However, I don’t want to make mistakes. For example, you can’t silence a revolver. The space between the cylinder and the barrel makes that impossible. My technology must work like the real thing, or I must have a darn good explanation as to why it does not. If I’m describing a 1966 Ford Mustang, I’d better have sat in or driven one, or looked at some pretty detailed videos. In a nutshell, I don’t want a reader to think I’ve done sloppy research.
    It’s all a balancing act geared to keeping the reader’s head in the story where it belongs, and not on me and my imperfections.
    BTW, the bear is great! It better be in the book!

    Liked by 1 person

    1. I was just about to say, I hope the bear appears! (In the book. Not in real life.) And Tom, I’m always impressed by your meticulous research for your works. I like the name Capital City, too.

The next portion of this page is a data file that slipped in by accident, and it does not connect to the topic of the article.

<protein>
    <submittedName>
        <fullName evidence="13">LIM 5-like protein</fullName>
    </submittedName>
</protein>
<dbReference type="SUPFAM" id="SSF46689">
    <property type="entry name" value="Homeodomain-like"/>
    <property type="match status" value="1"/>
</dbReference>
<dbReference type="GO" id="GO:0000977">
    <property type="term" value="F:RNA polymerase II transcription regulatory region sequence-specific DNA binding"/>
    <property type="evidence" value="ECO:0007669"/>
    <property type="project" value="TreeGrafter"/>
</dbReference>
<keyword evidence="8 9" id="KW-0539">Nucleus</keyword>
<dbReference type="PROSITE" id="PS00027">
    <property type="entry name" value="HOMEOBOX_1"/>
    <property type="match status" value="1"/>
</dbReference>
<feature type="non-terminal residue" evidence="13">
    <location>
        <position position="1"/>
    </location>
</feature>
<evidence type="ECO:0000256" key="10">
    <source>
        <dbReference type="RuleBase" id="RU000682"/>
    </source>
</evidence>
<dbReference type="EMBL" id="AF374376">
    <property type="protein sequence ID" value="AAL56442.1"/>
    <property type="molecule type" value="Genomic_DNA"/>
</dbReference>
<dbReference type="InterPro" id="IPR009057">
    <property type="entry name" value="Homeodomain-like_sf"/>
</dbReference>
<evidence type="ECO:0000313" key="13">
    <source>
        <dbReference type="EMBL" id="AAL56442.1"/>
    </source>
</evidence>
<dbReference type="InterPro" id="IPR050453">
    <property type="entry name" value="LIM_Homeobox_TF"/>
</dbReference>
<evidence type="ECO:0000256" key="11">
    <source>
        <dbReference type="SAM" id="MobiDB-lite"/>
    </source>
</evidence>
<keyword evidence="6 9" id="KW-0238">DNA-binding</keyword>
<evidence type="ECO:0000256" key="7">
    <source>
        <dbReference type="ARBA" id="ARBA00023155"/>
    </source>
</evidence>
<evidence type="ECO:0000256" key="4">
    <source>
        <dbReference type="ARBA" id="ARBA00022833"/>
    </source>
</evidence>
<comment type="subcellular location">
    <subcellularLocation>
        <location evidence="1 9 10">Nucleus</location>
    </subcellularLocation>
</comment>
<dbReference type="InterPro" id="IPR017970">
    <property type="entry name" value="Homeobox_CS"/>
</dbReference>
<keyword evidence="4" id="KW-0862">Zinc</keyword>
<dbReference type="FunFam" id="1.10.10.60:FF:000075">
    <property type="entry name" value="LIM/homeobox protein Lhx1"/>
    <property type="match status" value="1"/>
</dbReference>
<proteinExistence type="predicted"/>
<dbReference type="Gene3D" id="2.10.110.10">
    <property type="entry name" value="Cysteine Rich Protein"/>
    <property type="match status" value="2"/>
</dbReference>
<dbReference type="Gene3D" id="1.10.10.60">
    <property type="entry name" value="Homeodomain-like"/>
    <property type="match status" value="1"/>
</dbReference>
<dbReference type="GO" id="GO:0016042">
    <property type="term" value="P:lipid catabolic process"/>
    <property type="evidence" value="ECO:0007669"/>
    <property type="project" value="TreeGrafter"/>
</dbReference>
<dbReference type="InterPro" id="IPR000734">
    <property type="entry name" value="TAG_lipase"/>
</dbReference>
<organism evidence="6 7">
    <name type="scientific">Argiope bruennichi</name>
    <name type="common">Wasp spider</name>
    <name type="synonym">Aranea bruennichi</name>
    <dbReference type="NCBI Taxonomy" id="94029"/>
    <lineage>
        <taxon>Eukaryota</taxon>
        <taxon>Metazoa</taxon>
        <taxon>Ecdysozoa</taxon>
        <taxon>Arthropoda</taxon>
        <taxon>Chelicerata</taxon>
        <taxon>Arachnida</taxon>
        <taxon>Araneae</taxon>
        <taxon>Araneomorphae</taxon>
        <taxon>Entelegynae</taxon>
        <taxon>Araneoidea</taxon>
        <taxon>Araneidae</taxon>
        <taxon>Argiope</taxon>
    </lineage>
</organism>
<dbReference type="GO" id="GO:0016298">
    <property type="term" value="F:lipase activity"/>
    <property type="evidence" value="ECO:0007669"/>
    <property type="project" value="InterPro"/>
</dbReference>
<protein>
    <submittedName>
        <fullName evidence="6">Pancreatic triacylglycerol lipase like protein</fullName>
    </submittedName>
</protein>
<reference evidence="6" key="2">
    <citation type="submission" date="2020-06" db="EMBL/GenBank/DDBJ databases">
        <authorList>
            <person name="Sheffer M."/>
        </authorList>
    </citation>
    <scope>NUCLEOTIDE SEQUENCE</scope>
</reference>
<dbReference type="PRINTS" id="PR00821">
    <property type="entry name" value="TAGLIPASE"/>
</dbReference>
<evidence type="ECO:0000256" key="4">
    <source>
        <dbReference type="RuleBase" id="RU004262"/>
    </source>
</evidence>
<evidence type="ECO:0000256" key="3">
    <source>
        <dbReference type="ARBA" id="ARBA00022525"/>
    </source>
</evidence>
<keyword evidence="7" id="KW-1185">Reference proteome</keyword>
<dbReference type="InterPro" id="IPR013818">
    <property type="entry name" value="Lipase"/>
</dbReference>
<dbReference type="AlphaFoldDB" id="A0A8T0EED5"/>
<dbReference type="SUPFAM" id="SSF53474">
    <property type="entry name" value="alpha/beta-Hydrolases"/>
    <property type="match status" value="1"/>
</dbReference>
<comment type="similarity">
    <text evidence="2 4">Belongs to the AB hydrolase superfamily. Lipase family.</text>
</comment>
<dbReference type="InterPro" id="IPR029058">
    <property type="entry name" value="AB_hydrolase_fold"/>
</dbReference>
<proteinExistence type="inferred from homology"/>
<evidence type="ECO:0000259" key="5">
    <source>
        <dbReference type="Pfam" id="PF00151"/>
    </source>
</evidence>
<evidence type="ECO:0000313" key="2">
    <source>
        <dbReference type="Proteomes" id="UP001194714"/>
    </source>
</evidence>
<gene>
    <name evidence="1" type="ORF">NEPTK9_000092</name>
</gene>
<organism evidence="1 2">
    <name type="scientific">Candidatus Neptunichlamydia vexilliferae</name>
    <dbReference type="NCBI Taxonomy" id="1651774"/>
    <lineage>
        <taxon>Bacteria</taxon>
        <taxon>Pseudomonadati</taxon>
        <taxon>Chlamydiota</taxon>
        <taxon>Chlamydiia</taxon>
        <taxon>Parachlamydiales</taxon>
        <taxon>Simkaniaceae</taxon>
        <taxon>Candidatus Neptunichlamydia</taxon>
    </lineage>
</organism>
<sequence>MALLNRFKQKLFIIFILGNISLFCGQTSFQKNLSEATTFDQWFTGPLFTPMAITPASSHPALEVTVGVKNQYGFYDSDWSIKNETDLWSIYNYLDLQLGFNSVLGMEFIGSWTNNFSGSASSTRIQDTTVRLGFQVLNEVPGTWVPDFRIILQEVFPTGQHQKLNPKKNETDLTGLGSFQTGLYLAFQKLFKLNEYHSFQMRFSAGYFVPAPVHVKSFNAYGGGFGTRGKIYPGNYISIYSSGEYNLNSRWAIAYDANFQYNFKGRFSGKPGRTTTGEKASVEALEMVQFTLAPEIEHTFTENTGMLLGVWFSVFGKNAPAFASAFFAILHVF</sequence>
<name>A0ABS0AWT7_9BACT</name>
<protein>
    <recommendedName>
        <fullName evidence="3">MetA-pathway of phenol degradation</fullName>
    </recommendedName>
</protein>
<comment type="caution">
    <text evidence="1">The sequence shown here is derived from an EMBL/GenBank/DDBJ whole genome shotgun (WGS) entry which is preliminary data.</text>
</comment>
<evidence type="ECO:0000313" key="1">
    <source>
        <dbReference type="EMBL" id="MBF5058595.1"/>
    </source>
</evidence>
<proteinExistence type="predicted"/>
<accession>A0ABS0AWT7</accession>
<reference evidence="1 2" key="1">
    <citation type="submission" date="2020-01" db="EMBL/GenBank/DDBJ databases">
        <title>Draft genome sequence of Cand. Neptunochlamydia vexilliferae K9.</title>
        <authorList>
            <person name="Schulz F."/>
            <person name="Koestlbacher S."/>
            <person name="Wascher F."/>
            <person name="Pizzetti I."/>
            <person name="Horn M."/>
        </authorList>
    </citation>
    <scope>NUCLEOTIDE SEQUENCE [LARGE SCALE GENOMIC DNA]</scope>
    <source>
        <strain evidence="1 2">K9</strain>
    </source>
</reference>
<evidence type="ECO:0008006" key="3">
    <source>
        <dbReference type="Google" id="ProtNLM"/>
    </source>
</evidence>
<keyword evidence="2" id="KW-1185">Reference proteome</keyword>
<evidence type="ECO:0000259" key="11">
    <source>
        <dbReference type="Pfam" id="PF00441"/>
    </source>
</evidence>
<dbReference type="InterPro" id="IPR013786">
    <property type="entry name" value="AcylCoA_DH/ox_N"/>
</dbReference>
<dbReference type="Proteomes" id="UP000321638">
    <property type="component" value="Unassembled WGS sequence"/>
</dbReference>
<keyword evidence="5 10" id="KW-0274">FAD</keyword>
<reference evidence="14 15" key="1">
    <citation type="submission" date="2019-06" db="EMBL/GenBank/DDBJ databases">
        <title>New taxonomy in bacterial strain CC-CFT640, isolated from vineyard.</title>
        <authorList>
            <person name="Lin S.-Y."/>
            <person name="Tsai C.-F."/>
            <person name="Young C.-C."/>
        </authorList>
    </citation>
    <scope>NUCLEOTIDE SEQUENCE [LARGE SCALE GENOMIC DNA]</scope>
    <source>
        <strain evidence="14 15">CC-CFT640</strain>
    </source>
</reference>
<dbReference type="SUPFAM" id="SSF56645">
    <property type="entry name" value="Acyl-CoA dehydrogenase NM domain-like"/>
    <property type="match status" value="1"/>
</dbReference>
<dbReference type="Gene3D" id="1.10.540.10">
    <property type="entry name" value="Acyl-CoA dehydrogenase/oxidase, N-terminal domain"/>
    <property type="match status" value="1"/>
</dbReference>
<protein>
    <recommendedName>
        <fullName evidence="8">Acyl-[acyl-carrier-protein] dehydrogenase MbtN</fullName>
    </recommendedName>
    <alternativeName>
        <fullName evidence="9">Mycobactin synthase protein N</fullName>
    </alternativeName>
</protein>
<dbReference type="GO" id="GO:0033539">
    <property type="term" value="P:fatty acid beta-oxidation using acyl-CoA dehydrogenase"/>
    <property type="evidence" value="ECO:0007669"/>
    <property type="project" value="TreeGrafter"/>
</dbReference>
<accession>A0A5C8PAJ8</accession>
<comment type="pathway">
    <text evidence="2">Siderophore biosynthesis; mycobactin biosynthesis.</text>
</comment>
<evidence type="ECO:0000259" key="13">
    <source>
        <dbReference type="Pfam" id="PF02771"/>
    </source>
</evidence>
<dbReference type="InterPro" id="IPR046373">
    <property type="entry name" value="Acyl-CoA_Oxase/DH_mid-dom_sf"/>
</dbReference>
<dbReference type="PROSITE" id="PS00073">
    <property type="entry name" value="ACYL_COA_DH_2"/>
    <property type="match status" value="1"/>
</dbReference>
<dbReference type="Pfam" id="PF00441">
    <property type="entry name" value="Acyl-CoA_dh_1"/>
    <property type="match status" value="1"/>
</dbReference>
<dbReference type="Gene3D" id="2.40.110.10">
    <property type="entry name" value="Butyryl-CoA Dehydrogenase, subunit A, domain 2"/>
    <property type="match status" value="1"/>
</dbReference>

1. As I told Tom, unfortunately the bear didn’t make it into this story, but I owe him a future spot. I’ve got to make good on it. He’s not the kind of guy you can bait and switch. Thanks again for the opportunity to be a guest chick!

        Liked by 1 person

    2. You are so right Tom, it is quite the balancing act. I took a similar route with Dark Obsessions (i.e. set the story in the Olympic Peninsula, but the town where most of the story takes places is fictional.) It’s fantastic when you hit that right blend of fact and fiction!

      (BTW: Sitting in a ’67 Ford Mustang is my idea of fun research.)

      The bear was great (and certainly best appreciated from afar). Alas, he did not make the final edit for this book. He is certain to appear in the near future as he made an indelible impressions. Perhaps a feature in a short horror story!

      Liked by 1 person

  3. Thanks for being here, Marie! Congrats on your latest book!

    I like both fantastical other-worldly settings & locations that are true and close to home. In my newest series, L.A. Night Market Mysteries, I get to write about the larger Los Angeles area and create my own fictional planned community.

    Liked by 1 person